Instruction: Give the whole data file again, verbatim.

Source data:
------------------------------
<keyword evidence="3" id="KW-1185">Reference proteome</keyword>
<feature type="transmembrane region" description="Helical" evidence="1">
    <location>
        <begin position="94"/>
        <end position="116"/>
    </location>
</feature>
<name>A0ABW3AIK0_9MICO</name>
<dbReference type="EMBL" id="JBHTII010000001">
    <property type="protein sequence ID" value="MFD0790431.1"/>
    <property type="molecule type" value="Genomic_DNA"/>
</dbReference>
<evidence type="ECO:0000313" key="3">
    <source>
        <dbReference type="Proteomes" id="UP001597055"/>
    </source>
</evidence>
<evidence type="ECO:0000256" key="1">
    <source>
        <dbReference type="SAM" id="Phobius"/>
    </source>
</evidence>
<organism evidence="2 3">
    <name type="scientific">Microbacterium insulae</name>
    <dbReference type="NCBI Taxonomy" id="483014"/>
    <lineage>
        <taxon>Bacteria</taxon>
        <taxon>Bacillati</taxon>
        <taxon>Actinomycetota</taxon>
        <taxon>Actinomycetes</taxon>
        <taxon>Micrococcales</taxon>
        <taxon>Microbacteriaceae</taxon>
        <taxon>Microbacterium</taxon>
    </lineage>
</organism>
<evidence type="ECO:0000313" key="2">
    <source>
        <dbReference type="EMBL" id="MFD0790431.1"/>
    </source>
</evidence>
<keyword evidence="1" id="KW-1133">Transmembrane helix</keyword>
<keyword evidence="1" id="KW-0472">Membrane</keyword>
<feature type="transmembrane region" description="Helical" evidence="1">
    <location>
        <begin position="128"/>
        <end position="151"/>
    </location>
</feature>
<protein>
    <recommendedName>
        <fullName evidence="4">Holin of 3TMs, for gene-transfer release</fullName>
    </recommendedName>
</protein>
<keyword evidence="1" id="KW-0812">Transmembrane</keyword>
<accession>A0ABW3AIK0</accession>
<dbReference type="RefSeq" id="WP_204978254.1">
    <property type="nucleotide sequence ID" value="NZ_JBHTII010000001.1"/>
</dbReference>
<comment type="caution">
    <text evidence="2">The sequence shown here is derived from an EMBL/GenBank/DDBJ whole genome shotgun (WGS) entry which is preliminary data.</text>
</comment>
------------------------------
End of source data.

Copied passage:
<keyword evidence="3" id="KW-1185">Reference proteome</keyword>
<feature type="transmembrane region" description="Helical" evidence="1">
    <location>
        <begin position="94"/>
        <end position="116"/>
    </location>
</feature>
<name>A0ABW3AIK0_9MICO</name>
<dbReference type="EMBL" id="JBHTII010000001">
    <property type="protein sequence ID" value="MFD0790431.1"/>
    <property type="molecule type" value="Genomic_DNA"/>
</dbReference>
<evidence type="ECO:0000313" key="3">
    <source>
        <dbReference type="Proteomes" id="UP001597055"/>
    </source>
</evidence>
<evidence type="ECO:0000256" key="1">
    <source>
        <dbReference type="SAM" id="Phobius"/>
    </source>
</evidence>
<organism evidence="2 3">
    <name type="scientific">Microbacterium insulae</name>
    <dbReference type="NCBI Taxonomy" id="483014"/>
    <lineage>
        <taxon>Bacteria</taxon>
        <taxon>Bacillati</taxon>
        <taxon>Actinomycetota</taxon>
        <taxon>Actinomycetes</taxon>
        <taxon>Micrococcales</taxon>
        <taxon>Microbacteriaceae</taxon>
        <taxon>Microbacterium</taxon>
    </lineage>
</organism>
<evidence type="ECO:0000313" key="2">
    <source>
        <dbReference type="EMBL" id="MFD0790431.1"/>
    </source>
</evidence>
<keyword evidence="1" id="KW-1133">Transmembrane helix</keyword>
<keyword evidence="1" id="KW-0472">Membrane</keyword>
<feature type="transmembrane region" description="Helical" evidence="1">
    <location>
        <begin position="128"/>
        <end position="151"/>
    </location>
</feature>
<protein>
    <recommendedName>
        <fullName evidence="4">Holin of 3TMs, for gene-transfer release</fullName>
    </recommendedName>
</protein>
<keyword evidence="1" id="KW-0812">Transmembrane</keyword>
<accession>A0ABW3AIK0</accession>
<dbReference type="RefSeq" id="WP_204978254.1">
    <property type="nucleotide sequence ID" value="NZ_JBHTII010000001.1"/>
</dbReference>
<comment type="caution">
    <text evidence="2">The sequence shown here is derived from an EMBL/GenBank/DDBJ whole genome shotgun (WGS) entry which is preliminary data.</text>
</comment>